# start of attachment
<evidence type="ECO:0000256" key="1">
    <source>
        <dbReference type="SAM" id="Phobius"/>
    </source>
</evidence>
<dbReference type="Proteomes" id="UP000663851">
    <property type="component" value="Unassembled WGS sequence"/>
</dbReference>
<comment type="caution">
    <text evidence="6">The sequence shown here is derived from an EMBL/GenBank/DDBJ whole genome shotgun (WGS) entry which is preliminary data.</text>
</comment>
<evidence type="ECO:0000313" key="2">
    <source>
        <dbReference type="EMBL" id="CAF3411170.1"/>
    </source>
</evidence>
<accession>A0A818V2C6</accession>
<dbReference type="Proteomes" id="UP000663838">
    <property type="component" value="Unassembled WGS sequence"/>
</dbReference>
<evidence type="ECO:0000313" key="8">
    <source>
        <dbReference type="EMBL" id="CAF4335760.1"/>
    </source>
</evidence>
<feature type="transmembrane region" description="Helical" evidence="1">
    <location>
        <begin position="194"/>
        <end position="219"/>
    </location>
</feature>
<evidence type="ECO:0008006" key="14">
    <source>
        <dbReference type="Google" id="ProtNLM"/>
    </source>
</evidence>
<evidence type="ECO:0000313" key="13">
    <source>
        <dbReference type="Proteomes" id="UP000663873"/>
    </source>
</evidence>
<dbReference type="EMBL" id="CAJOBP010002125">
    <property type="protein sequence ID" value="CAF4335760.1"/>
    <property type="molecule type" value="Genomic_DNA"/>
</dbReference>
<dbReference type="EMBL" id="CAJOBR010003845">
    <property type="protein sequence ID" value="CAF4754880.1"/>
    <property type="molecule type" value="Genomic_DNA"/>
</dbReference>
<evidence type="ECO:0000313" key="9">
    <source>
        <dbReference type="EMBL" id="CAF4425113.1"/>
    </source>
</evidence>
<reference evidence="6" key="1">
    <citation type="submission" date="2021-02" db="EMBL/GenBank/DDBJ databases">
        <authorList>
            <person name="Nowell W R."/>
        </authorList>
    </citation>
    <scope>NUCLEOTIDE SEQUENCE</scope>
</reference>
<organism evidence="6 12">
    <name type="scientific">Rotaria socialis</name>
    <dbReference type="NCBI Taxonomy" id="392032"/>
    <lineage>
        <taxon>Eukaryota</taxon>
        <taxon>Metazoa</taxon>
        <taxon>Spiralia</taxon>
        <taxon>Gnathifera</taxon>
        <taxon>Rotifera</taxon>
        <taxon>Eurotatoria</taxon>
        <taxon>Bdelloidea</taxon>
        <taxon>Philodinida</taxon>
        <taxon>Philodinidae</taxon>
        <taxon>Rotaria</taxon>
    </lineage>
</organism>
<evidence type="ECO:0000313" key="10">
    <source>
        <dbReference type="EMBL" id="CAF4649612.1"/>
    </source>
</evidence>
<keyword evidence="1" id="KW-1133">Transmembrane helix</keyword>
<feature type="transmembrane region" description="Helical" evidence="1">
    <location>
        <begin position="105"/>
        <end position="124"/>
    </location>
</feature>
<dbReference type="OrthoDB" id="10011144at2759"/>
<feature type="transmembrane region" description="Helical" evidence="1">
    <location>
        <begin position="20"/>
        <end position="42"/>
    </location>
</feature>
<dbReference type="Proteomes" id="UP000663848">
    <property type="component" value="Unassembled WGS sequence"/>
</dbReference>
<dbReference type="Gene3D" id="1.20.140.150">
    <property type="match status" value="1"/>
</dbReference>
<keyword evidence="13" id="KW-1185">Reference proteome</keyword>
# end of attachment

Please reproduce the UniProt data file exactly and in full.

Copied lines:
<evidence type="ECO:0000256" key="1">
    <source>
        <dbReference type="SAM" id="Phobius"/>
    </source>
</evidence>
<dbReference type="Proteomes" id="UP000663851">
    <property type="component" value="Unassembled WGS sequence"/>
</dbReference>
<comment type="caution">
    <text evidence="6">The sequence shown here is derived from an EMBL/GenBank/DDBJ whole genome shotgun (WGS) entry which is preliminary data.</text>
</comment>
<evidence type="ECO:0000313" key="2">
    <source>
        <dbReference type="EMBL" id="CAF3411170.1"/>
    </source>
</evidence>
<accession>A0A818V2C6</accession>
<dbReference type="Proteomes" id="UP000663838">
    <property type="component" value="Unassembled WGS sequence"/>
</dbReference>
<evidence type="ECO:0000313" key="8">
    <source>
        <dbReference type="EMBL" id="CAF4335760.1"/>
    </source>
</evidence>
<feature type="transmembrane region" description="Helical" evidence="1">
    <location>
        <begin position="194"/>
        <end position="219"/>
    </location>
</feature>
<evidence type="ECO:0008006" key="14">
    <source>
        <dbReference type="Google" id="ProtNLM"/>
    </source>
</evidence>
<evidence type="ECO:0000313" key="13">
    <source>
        <dbReference type="Proteomes" id="UP000663873"/>
    </source>
</evidence>
<dbReference type="EMBL" id="CAJOBP010002125">
    <property type="protein sequence ID" value="CAF4335760.1"/>
    <property type="molecule type" value="Genomic_DNA"/>
</dbReference>
<dbReference type="EMBL" id="CAJOBR010003845">
    <property type="protein sequence ID" value="CAF4754880.1"/>
    <property type="molecule type" value="Genomic_DNA"/>
</dbReference>
<evidence type="ECO:0000313" key="9">
    <source>
        <dbReference type="EMBL" id="CAF4425113.1"/>
    </source>
</evidence>
<reference evidence="6" key="1">
    <citation type="submission" date="2021-02" db="EMBL/GenBank/DDBJ databases">
        <authorList>
            <person name="Nowell W R."/>
        </authorList>
    </citation>
    <scope>NUCLEOTIDE SEQUENCE</scope>
</reference>
<organism evidence="6 12">
    <name type="scientific">Rotaria socialis</name>
    <dbReference type="NCBI Taxonomy" id="392032"/>
    <lineage>
        <taxon>Eukaryota</taxon>
        <taxon>Metazoa</taxon>
        <taxon>Spiralia</taxon>
        <taxon>Gnathifera</taxon>
        <taxon>Rotifera</taxon>
        <taxon>Eurotatoria</taxon>
        <taxon>Bdelloidea</taxon>
        <taxon>Philodinida</taxon>
        <taxon>Philodinidae</taxon>
        <taxon>Rotaria</taxon>
    </lineage>
</organism>
<evidence type="ECO:0000313" key="10">
    <source>
        <dbReference type="EMBL" id="CAF4649612.1"/>
    </source>
</evidence>
<keyword evidence="1" id="KW-1133">Transmembrane helix</keyword>
<feature type="transmembrane region" description="Helical" evidence="1">
    <location>
        <begin position="105"/>
        <end position="124"/>
    </location>
</feature>
<dbReference type="OrthoDB" id="10011144at2759"/>
<feature type="transmembrane region" description="Helical" evidence="1">
    <location>
        <begin position="20"/>
        <end position="42"/>
    </location>
</feature>
<dbReference type="Proteomes" id="UP000663848">
    <property type="component" value="Unassembled WGS sequence"/>
</dbReference>
<dbReference type="Gene3D" id="1.20.140.150">
    <property type="match status" value="1"/>
</dbReference>
<keyword evidence="13" id="KW-1185">Reference proteome</keyword>